The University of Calgary’s Faculty of Environmental Design is hosting makeCalgary for the second year. This year’s theme draws alignment to Calgary’s Cultural Capital of Canada designation as they ask, “What is the future of Culture Space in Calgary?”
In preview to a public lecture on October 12th, we speak with Vancouver-based Patkau Architects and Oslo / New York-based Snohetta Architecture Design. We attempt to understand how broad the definition of culture is and what kinds of spaces foster it. We also speak with Calgary’s incoming General Manager of Planning, Development & Assessment, Rollin Stanley, about how planning and culture intersect. And finally, Reid Henry takes us behind the vision of the new cSPACE.
With a name referencing a Norwegian mountaintop, Snohetta has a body of work that includes the Alexandria Library the Norwegian National Opera and Ballet, the National September 11th Memorial Museum Pavilion, and the recent design of the addition to the San Francisco Museum of Modern Art. They also designed a pavilion to observe wild reindeer from.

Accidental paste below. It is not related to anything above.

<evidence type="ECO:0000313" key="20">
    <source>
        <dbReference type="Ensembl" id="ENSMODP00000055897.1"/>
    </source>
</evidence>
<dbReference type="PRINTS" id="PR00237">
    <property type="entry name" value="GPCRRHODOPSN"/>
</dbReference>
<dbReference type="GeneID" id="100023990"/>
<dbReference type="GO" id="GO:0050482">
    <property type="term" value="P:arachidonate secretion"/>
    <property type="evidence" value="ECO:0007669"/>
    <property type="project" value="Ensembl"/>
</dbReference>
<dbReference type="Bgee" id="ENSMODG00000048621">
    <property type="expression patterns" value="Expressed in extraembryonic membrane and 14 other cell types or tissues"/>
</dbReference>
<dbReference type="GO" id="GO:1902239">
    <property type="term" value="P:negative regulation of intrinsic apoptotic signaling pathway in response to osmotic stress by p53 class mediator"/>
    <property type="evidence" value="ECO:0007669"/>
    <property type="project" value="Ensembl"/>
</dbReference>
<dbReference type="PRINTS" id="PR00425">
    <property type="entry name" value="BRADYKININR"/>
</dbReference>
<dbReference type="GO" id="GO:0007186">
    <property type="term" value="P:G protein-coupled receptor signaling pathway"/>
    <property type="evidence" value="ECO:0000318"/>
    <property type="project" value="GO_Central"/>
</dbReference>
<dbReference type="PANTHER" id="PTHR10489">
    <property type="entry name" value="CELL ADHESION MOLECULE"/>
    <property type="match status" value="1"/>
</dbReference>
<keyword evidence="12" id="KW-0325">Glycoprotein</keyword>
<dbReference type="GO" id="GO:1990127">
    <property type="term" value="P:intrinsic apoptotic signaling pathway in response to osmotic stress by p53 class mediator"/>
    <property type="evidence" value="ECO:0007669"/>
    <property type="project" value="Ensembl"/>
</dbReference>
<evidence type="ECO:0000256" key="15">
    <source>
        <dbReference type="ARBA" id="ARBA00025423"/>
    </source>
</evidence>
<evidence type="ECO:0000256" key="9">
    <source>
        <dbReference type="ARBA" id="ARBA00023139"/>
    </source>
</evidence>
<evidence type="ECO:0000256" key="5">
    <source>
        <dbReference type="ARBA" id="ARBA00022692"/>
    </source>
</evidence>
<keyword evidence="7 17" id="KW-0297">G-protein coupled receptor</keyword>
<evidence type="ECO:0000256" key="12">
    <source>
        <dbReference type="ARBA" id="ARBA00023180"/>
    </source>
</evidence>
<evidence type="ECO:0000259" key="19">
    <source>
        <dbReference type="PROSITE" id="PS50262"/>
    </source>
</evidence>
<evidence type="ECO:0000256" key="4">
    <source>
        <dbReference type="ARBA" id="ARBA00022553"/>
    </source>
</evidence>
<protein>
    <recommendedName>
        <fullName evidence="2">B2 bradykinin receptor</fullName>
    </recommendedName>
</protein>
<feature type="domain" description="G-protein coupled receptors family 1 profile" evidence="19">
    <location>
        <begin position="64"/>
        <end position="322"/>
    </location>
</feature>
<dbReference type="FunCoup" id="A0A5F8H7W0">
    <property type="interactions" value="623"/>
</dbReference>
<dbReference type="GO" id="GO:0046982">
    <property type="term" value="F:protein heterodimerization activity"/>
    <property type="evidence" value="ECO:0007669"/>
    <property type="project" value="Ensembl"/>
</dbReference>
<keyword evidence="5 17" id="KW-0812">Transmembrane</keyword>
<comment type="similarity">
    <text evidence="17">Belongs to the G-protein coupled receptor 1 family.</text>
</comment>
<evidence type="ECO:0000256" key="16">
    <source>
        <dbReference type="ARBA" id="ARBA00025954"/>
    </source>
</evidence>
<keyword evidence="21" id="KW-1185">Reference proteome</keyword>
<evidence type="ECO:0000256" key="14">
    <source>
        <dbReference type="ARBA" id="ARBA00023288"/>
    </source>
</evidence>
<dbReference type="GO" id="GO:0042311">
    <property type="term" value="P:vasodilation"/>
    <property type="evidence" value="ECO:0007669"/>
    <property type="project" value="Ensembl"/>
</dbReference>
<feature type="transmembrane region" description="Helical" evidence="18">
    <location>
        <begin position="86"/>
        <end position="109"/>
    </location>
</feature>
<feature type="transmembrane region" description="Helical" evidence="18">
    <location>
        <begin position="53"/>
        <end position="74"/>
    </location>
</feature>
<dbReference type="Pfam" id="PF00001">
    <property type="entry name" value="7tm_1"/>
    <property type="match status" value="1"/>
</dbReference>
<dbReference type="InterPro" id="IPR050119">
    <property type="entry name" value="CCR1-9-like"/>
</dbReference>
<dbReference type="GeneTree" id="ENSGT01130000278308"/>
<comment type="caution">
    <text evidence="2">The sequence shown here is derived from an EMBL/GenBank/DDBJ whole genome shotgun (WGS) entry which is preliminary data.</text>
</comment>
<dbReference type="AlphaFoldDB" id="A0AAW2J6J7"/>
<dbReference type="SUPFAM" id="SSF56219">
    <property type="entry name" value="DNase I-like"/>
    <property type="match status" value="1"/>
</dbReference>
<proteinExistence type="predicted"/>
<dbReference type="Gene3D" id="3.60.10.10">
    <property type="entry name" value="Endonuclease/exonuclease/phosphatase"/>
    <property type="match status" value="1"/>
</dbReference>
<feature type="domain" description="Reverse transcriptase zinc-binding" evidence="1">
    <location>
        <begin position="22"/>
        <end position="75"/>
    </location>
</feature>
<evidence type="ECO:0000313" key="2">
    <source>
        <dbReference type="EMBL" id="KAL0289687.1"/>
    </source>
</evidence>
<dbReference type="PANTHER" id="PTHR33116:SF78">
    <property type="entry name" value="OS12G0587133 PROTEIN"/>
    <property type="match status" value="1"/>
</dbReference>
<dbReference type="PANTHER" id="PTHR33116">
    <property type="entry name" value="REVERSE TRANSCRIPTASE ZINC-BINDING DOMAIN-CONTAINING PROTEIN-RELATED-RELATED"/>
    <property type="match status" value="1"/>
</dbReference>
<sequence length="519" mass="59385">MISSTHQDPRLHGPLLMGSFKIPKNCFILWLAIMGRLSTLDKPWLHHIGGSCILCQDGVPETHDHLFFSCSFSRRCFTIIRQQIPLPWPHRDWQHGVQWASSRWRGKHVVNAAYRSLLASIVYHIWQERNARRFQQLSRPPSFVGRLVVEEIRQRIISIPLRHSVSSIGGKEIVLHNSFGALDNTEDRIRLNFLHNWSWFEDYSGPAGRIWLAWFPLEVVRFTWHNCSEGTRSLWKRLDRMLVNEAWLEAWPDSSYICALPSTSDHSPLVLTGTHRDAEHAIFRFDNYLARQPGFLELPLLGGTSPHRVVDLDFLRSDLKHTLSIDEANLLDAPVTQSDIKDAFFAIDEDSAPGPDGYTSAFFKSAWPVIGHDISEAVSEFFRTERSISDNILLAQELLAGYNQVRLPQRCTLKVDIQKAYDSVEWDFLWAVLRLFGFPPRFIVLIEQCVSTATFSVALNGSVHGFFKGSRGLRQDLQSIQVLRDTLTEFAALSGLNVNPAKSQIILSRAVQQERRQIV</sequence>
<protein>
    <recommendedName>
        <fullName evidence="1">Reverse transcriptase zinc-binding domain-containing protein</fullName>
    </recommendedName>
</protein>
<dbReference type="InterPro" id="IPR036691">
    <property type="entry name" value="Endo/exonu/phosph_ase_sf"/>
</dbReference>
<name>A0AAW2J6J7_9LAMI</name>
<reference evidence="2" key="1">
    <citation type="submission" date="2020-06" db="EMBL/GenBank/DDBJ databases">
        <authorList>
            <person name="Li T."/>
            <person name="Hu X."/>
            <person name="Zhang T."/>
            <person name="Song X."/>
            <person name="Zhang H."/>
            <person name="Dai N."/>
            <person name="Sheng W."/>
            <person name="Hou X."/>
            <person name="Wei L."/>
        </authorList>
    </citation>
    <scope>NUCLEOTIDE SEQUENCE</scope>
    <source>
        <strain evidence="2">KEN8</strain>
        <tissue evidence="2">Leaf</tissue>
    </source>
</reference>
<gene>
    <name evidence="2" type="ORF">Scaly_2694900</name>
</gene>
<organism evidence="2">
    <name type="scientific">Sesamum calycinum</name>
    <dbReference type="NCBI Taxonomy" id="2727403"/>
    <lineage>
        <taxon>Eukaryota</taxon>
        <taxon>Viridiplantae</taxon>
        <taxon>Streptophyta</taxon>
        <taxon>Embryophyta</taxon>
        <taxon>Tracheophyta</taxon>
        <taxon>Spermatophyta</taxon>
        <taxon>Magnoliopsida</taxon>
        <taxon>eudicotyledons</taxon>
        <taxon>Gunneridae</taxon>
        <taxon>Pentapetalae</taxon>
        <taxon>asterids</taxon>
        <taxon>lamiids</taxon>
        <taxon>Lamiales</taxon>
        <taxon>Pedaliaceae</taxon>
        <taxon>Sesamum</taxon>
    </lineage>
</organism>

Craig Dykers and Vanessa Kassabian describe a series of benches they designed for Guatemala City to foster pedestrian activity and re-invest in the city’s public space at the core. The poured concrete benches were designed with space for local artists to complete with their own mosaics.
Patkau Architects has designed the visitor’s centre at the Fort York National Historic Site which is in construction, the Grand Bibliotheque in Montreal, and a High Performance Sport Centre in Toronto. Their design concept for the Cottages at Fallingwater won the first competition ever held for the reserve surrounding the Frank Lloyd Wright-designed estate.
John Patkau describes the skating shelter they designed for the Asiniboine river in Winnipeg, how the materiality evolved into thin layers of plywood, and how the project led to a commission by Comme des Garcons.